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The Modern Witch's Spellbook...any good?

To: alt.magick,alt.pagan,alt.religion.wicca,alt.satanism,alt.magick.tyagi
From: (Lorax)
Subject: Re: The Modern Witch's Spellbook...any good?
Date: 24 Oct 1995 00:10:39 -0700

ky951023 [get your jammies on, I'm turning up the heat]

non sequitur (
|> that piece of rubbish contained spells requiring the sacrifice of black 
|> chickens at crossroads and other such drivel. 

A very legitimate spell.  Prude.  We ought to send you to Africa.

|> Also, and I'm not sure if 
|> this matters to you, but oh well, its definition of "witch" is as far 
|> removed from Wicca as Pat Robertson's.

Ewwwww, perhaps you should stick with Marion Weinstein (I keep wanting
to say 'Diane', hmph). (Falerin) writes:
|I am not sure about the chickens part but from my expereince this piece 
|of shit is so ultra femmenist it is not funny it is predjudicial in the 
|extreme. One might find one piece of value in the thing if they look very 
|very hard but that is even doubtful.

I've that book in the library, I'll get it......

Got it used at the local bookstore, .75.  Definitely worth it.  With the
prices of *new* books these days, matters are more difficult, however.

By Sarah Lyddon Morrison, _The Modern Witch's Spellbook: Everything You
 Need to Know to Cast Spells, Work Charms and Love Magic, and Achieve
 What You Want in Life Through Occult Powers_, Lyle Stuart Inc., 1971.

At least that is my copy.  The author specifically gives warnings not to 
"fool around with recipes they're not entirely sure will come off", whatever
this might mean, though she seems to have covered many of the bases for 

Please substantiate your characterization of her book as 'ultra-feminist'
or at least what this means to you.  I can detect no feminist leanings
of any 'ultra' sort from my brief refresh.

|> I vote no. If you must buy a book, get something by Crowley, Regardie, 
|> Fortune, even Scott Cunningham, not this one.

|I vote no too., But i think books are useful I agree with Cunningham 
|Regardie and Fortune and i agree with Crowley so long as it is Viviane you
|are talking about. I have about as much apreciation for Mr. A. Crowley as 
|I do for say...Anton LaVey

Well, that says much, doesn't it?  Ok, so it looks like this book will
appeal to the more adventurous mages, the ones who consider themselves
'witches but not Wiccans', the Satanic Witches, etc., etc., where the
author is not all emotionally tied up over whether we'll use their
spells to hurt kittens (the ideal represented by _Positive Magic..._).

I find the book very useful as a reference source.  Morrison does
precisely what her subtitle promises, in very nice prose from what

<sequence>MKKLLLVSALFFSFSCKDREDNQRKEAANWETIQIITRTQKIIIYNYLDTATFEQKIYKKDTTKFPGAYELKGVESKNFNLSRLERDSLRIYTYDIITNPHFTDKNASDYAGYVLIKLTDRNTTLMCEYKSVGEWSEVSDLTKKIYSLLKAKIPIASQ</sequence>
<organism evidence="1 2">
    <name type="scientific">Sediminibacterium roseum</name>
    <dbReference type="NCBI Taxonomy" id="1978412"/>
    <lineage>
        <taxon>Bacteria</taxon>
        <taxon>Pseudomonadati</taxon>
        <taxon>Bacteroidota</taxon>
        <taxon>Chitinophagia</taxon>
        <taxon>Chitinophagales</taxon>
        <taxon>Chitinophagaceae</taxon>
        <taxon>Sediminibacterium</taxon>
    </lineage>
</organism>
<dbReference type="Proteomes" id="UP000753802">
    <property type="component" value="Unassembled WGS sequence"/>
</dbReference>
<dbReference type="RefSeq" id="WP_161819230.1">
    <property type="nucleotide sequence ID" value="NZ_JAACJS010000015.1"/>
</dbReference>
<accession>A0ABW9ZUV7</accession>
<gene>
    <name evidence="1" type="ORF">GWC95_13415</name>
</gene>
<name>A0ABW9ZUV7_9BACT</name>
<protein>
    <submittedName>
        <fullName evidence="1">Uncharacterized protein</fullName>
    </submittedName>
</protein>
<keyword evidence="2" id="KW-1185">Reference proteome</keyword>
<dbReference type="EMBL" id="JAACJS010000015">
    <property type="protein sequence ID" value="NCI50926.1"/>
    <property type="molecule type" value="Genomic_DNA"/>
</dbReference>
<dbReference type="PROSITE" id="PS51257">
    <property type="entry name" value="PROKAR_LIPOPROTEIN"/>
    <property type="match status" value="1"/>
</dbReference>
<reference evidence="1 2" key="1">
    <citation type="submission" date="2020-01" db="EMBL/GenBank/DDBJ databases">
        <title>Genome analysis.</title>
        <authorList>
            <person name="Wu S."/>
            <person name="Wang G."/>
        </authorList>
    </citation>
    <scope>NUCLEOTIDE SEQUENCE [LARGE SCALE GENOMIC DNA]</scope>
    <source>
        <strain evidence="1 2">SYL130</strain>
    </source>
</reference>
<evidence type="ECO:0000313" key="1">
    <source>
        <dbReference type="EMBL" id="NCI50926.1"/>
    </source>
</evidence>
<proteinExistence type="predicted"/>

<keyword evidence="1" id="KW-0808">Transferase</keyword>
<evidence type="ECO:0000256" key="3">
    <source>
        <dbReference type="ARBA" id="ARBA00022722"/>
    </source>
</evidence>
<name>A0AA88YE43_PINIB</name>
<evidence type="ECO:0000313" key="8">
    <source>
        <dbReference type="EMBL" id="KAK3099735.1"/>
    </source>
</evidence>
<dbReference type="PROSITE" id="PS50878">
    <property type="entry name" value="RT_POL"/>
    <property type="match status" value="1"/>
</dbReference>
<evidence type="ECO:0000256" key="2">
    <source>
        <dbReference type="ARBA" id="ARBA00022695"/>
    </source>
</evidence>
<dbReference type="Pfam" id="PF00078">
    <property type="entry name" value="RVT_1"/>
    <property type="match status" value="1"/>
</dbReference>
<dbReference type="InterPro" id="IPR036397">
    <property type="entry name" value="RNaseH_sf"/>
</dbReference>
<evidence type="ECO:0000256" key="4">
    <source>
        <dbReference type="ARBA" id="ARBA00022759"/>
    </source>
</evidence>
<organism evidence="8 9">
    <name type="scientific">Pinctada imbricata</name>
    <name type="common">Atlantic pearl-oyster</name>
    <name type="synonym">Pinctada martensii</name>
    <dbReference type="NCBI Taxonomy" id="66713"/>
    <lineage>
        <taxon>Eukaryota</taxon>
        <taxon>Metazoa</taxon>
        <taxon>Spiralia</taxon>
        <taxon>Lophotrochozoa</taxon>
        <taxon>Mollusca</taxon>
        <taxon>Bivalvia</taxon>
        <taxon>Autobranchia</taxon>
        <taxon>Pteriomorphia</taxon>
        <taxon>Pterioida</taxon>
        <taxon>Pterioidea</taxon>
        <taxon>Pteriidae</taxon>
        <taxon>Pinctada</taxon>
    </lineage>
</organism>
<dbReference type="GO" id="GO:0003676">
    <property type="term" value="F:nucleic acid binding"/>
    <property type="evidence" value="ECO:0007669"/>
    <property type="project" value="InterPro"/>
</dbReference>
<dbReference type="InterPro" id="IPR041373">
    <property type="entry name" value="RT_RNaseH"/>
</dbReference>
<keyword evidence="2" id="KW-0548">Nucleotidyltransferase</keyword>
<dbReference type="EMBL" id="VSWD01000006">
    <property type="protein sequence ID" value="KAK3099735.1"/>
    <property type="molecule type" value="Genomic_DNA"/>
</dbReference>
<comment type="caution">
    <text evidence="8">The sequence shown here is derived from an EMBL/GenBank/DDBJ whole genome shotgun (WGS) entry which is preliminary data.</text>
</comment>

I can see, and she has a good contents and index (eat your heart
out Llewellyn ;>).

|> Love is the Law, Love under Will.

Give me a break.  Don't bother trying to quote the Evil Book unless you 
know how.

|Nice quote i like it.....

Heh, from the Crowley-hater.

Peter R. Paulding (
|>|I have had several chances to buy The Modern Witch's Spellbook, but have
|>|held off for one simple reason.  I'm not sure if it is of any real value,
|>|could somebidy help me decide?  Thanks.

It depends on what you need and what kind of person you are.  We can tell you
what kinds of people are likely to enjoy this book (it seems the more
independent of mind and courageous of heart qualify here, while those who
want Safe Recipes and sugar-coated prophylaxis will best steer clear).

Lorax the Evil Witch

PS, other books I found in the same section (I keep it right next to the
    'Satanism' section, across the room from 'Wicca'):

	_The Do-It-Yourself Witchcraft Guide_, by Luba Sevarg (Evelyn
         Silverman Graves), Award Books, 1971 (popular year for witches)
	 Nice book, no index, good glossary, nice contents, good text 

	_The Complete Book of Magic and Witchcraft_, by Kathryn Paulsen,
	 Signet Books, 1970 (these all fall into the same publishing
	 spree just after the England laws got rescinded, perhaps?)
	 Nice book, no index, excellent tables/biblio, very practical

	_The Weekend Witch_, by Lynda Lawrence, Books For Better Living,
	 1974 (slightly later and more geared toward the housewife)
	 Satisfactory book, no index, small contents, good basic primer tho

	_The Black Art_, by Rollo Ahmed, Paperback Library, 1968 (this
	 one was written in 1938!  First printed in 1968 though)
	 Excellent book, good index, contents, no biblio, more historical

	_Witchcraft_, by William Seabrook, Lancer Books, 1968 (this one
	 was written in 1940!  First printed in 1968; a pattern it seems)
	 Nice book, no index, good appendix, no biblio, sensationalist

	_Witches U.S.A._, by Susan Roberts, Dell Books, 1971 (this one
	 is more of a journalist's witch wet dream, look into broomcloset)
	 Satisfactory book, no index, scant contents, no biblio, might
	 be more Wiccan in tone, but due to date is probably not as
	 consistent or harm-phobic as present Wicca appears to be)

	You can also find Hans Holzer, Sybil Leek and a troupe of others
	putting out books about this time with a great lack of substance.
	The better compendiums were probably overlooked on the popular
	market unless there was some kind of organized authority to the
	individual putting forth the data (as Crowley, later Gardner 
	and Valiente, Idries Shah, etc.)

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